Radar plane sale to Saudis could be first Reagan misstep with Congress
The first defeat ever of a major US arms sales package to a foreign nation may be looming. Congressional opposition to the Reagan administration's proposed $2 billion sale of radar planes to Saudi Arabia is growing to the point where a significant modification of administration plans may be required to avert a major defeat.
Staff members working with senators and congressmen opposed to the sale say that the key question when the issue finally comes to a vote -- probably this summer -- is likely to be that of American control over the planes.
If the US continues to have access to information coming from the AWACS reconnaissance planes and continues to play a role in maintaining the planes, then a compromise over the issue might be possible, these staff members say. Joint control of the planes might be the answer, they say, but Saudi Arabia might not like that idea. A lot of Saudi pride is on the line. Without such arrangements, however, defeat may be inevitable.
Leasing of the planes has been talked about as an option on Capitol Hill, but administration experts discount the idea. They say that no adequate financial arrangement can be found for leasing, when such expensive planes are involved.
The administration is expected to argue, however, that sale of the planes to the Saudis will inevitably give the US a presence in Saudi Arabia that will be useful to a strategy of containing Soviet moves in the Middle East. American technicians will be required indefinitely to keep the planes in operation, they say. Some officials also have started to argue, in private consultations with senators and congressmen, that if the Saudis get the AWACS planes, they will become more forthcoming in their response to US approaches to settling the Arab-Israeli conflict. They argue further that the sale might sweeten Saudi attitudes toward the possible American use of Saudi military facilities.
Whatever approach the administration finally decides on, it will require an enormous amount of quiet diplomacy aimed at both the Congress and the Saudis. Administration officials say that too much public discussion of any modification in current plans might sour the Saudis on the deal. Under the Saudi system, important and delicate matters are often handled discreetly and through a long and quiet process of consensus making. Under the US system, debate on such matters is often loud and open.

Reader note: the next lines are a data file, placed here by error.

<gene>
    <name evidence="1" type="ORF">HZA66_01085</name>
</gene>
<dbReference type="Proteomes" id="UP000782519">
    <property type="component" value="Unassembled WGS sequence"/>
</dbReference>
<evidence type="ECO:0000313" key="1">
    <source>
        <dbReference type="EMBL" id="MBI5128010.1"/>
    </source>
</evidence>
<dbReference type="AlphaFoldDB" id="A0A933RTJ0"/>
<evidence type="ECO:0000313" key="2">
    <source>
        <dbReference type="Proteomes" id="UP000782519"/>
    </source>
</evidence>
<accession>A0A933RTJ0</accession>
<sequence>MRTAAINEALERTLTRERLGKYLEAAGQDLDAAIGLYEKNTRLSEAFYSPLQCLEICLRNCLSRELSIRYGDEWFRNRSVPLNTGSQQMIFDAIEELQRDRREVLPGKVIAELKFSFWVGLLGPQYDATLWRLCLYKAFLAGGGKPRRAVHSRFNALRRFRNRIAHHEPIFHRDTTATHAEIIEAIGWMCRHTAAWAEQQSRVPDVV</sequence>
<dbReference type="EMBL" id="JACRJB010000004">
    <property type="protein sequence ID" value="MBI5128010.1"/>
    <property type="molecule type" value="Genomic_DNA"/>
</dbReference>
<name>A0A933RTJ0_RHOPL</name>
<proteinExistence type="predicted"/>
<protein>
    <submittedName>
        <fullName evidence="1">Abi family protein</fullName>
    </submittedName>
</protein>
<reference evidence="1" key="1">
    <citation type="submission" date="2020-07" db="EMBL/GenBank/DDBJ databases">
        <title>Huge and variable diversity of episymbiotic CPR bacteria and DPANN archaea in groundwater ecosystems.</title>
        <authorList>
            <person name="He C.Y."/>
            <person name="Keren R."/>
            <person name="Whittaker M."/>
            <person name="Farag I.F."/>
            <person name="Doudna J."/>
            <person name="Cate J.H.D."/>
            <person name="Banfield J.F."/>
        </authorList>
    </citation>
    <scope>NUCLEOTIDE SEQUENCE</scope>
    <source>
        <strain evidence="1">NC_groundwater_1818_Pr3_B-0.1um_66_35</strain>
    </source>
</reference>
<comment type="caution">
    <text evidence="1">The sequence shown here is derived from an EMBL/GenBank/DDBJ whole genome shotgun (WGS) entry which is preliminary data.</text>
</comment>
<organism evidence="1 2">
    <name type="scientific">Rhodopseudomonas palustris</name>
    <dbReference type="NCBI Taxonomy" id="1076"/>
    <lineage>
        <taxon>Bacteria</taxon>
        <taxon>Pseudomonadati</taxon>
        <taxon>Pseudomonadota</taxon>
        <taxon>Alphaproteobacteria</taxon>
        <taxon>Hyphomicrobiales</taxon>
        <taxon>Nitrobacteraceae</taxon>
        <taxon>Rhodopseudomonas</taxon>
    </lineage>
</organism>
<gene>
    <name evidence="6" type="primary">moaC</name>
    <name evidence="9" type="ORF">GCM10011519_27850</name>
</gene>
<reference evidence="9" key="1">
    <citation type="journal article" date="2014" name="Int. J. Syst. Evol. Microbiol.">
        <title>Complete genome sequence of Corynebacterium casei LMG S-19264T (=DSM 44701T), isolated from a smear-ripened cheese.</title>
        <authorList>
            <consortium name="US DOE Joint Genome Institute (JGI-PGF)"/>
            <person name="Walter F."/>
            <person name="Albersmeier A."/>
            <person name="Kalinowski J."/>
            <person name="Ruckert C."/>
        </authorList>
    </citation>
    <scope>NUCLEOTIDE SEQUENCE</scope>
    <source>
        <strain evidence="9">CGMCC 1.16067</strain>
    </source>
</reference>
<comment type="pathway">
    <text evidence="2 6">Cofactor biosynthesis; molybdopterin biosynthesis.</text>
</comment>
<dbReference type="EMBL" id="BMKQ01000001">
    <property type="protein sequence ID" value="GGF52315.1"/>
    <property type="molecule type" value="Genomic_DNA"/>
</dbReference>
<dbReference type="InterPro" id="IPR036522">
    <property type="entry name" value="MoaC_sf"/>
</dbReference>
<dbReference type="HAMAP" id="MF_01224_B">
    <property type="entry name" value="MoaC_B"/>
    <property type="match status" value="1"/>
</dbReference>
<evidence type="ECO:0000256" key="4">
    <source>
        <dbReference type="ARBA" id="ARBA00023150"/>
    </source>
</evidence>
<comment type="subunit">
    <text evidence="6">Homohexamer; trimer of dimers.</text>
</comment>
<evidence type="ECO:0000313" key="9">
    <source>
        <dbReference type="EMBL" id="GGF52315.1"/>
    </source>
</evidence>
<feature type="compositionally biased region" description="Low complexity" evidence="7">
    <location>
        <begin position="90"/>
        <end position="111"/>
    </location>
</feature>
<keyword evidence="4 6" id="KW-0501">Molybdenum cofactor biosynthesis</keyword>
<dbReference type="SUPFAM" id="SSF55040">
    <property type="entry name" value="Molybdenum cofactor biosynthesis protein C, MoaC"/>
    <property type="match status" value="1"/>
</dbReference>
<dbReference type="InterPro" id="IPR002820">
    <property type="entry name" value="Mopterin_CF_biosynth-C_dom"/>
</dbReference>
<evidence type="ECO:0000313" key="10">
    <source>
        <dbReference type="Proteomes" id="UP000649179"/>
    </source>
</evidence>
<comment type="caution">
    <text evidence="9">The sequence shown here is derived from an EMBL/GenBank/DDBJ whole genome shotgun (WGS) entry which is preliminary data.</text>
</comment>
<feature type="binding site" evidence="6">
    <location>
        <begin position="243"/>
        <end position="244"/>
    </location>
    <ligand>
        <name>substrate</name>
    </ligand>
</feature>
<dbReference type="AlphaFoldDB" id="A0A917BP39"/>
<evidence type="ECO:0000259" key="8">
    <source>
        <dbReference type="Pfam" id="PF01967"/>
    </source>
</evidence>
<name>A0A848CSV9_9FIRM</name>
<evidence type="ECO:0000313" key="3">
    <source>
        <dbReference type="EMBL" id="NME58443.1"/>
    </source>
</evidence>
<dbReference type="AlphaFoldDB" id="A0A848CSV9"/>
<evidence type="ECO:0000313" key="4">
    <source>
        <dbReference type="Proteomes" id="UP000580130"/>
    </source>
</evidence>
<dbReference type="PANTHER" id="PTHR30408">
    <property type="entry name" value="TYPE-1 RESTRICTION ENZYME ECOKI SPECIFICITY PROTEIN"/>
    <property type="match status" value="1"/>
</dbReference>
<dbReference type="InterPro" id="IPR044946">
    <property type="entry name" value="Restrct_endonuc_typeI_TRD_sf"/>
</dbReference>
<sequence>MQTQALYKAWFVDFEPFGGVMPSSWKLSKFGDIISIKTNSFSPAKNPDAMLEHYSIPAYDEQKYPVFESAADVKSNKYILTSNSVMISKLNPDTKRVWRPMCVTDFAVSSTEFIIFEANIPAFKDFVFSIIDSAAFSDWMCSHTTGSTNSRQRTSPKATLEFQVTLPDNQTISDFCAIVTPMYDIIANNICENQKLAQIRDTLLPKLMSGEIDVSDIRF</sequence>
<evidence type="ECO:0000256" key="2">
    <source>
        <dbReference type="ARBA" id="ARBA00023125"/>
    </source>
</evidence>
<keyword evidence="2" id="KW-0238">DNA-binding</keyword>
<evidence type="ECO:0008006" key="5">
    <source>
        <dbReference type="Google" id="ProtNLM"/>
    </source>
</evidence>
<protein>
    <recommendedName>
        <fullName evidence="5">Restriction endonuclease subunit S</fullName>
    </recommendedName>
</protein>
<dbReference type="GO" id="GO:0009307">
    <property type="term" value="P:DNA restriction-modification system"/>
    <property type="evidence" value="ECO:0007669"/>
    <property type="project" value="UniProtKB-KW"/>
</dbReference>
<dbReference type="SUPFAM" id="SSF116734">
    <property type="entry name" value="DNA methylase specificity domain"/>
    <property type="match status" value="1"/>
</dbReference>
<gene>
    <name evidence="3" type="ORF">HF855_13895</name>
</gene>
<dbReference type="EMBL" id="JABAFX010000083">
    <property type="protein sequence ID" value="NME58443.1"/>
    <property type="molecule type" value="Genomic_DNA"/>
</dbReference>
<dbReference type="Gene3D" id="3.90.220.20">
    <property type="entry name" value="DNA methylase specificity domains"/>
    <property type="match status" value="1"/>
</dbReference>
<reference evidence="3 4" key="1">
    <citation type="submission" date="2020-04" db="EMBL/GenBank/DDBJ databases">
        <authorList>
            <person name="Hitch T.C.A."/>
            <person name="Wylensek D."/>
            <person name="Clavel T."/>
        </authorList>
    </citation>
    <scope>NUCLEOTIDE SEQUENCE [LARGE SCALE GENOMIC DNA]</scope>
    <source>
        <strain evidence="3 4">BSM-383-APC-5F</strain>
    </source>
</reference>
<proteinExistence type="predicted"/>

Meanwhile, the congressional coalition now shaping up against sale of the giant radar planes has become a formidable one. In addition to the usual supporters of Israel, it includes one significant group of senators and congressmen concerned with arms control and another concerned with the transfer of US high technology to foreign nations.
A majority of both houses is required to defeat the sale.
The administration apparently hopes to mollify some of the pro-Israel supporters with promises of compensation for Israel. According to the current issue of the biweekly report Middle East Policy Survey, Secretary of State Alexander M. Haig Jr. gained approval, before his recent Middle East trip, for an additional $600 million in grant military aid to Israel. On top of this, the report says, the administration will increase the grant portion of Israel's regular military aid program by $250 million in the fiscal years 1983 and 1984. Consideration is also being given to US purchases of Israeli-made military hardware, such as spare parts and electronic equipment.
Sen. Ted Stevens (R) of Alaska, the Republican whip, expressed one element of concern now emerging in the debate over the subject when he told Aerospace Daily that he could not support the AWACS sale unless the Saudis take a role in mutual security for the Middle East and soften their "anti-Israel" position. A former pilot, the senator also said that he resented the implication that Saudi oil is so important to the US that it must go along with the sale. The Saudis supply the US with more than 20 percent of its imported oil.
Resistance to the sale has reached the point where most counts list 53 senators as against it. But it is too early for such counts to be significant, some congressional staff members say, because the administration has yet to begin its lobbying effort. One said, however, that "53 phone calls" from President Reagan himself may be what it takes in the end to assure the sale.